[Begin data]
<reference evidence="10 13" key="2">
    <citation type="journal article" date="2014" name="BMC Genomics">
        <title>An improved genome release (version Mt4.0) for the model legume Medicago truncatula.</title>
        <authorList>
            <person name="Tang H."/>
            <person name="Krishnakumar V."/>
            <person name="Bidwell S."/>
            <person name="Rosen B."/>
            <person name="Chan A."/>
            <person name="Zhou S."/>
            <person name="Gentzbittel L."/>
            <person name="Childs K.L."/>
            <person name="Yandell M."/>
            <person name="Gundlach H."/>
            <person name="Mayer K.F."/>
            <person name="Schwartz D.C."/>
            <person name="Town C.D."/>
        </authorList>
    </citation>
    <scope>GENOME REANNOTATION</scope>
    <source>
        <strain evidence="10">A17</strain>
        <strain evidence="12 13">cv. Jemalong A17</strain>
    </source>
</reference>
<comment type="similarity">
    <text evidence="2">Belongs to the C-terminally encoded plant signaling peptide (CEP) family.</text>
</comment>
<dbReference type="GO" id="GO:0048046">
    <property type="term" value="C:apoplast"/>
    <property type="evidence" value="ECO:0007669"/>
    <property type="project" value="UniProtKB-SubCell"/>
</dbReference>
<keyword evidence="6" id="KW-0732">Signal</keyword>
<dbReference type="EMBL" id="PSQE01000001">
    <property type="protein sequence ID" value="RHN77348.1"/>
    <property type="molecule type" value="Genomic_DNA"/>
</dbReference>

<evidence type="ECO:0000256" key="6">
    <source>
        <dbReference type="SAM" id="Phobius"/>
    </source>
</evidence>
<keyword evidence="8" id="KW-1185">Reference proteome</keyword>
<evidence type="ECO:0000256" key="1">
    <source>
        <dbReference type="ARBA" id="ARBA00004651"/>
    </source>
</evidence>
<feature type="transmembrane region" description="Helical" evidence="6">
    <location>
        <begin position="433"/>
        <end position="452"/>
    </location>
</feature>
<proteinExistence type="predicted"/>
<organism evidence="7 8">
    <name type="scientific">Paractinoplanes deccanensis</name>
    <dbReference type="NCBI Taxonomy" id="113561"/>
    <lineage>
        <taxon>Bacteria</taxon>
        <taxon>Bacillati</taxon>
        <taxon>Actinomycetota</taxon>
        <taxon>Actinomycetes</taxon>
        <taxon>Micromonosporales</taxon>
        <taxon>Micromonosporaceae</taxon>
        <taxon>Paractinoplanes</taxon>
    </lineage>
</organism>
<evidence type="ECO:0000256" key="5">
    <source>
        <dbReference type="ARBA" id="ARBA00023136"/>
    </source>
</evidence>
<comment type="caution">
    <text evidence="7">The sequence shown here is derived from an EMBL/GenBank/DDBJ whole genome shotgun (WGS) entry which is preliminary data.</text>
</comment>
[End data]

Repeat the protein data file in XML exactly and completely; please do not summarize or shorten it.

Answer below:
<reference evidence="10 13" key="2">
    <citation type="journal article" date="2014" name="BMC Genomics">
        <title>An improved genome release (version Mt4.0) for the model legume Medicago truncatula.</title>
        <authorList>
            <person name="Tang H."/>
            <person name="Krishnakumar V."/>
            <person name="Bidwell S."/>
            <person name="Rosen B."/>
            <person name="Chan A."/>
            <person name="Zhou S."/>
            <person name="Gentzbittel L."/>
            <person name="Childs K.L."/>
            <person name="Yandell M."/>
            <person name="Gundlach H."/>
            <person name="Mayer K.F."/>
            <person name="Schwartz D.C."/>
            <person name="Town C.D."/>
        </authorList>
    </citation>
    <scope>GENOME REANNOTATION</scope>
    <source>
        <strain evidence="10">A17</strain>
        <strain evidence="12 13">cv. Jemalong A17</strain>
    </source>
</reference>
<comment type="similarity">
    <text evidence="2">Belongs to the C-terminally encoded plant signaling peptide (CEP) family.</text>
</comment>
<dbReference type="GO" id="GO:0048046">
    <property type="term" value="C:apoplast"/>
    <property type="evidence" value="ECO:0007669"/>
    <property type="project" value="UniProtKB-SubCell"/>
</dbReference>
<keyword evidence="6" id="KW-0732">Signal</keyword>
<dbReference type="EMBL" id="PSQE01000001">
    <property type="protein sequence ID" value="RHN77348.1"/>
    <property type="molecule type" value="Genomic_DNA"/>
</dbReference>

<evidence type="ECO:0000256" key="6">
    <source>
        <dbReference type="SAM" id="Phobius"/>
    </source>
</evidence>
<keyword evidence="8" id="KW-1185">Reference proteome</keyword>
<evidence type="ECO:0000256" key="1">
    <source>
        <dbReference type="ARBA" id="ARBA00004651"/>
    </source>
</evidence>
<feature type="transmembrane region" description="Helical" evidence="6">
    <location>
        <begin position="433"/>
        <end position="452"/>
    </location>
</feature>
<proteinExistence type="predicted"/>
<organism evidence="7 8">
    <name type="scientific">Paractinoplanes deccanensis</name>
    <dbReference type="NCBI Taxonomy" id="113561"/>
    <lineage>
        <taxon>Bacteria</taxon>
        <taxon>Bacillati</taxon>
        <taxon>Actinomycetota</taxon>
        <taxon>Actinomycetes</taxon>
        <taxon>Micromonosporales</taxon>
        <taxon>Micromonosporaceae</taxon>
        <taxon>Paractinoplanes</taxon>
    </lineage>
</organism>
<evidence type="ECO:0000256" key="5">
    <source>
        <dbReference type="ARBA" id="ARBA00023136"/>
    </source>
</evidence>
<comment type="caution">
    <text evidence="7">The sequence shown here is derived from an EMBL/GenBank/DDBJ whole genome shotgun (WGS) entry which is preliminary data.</text>
</comment>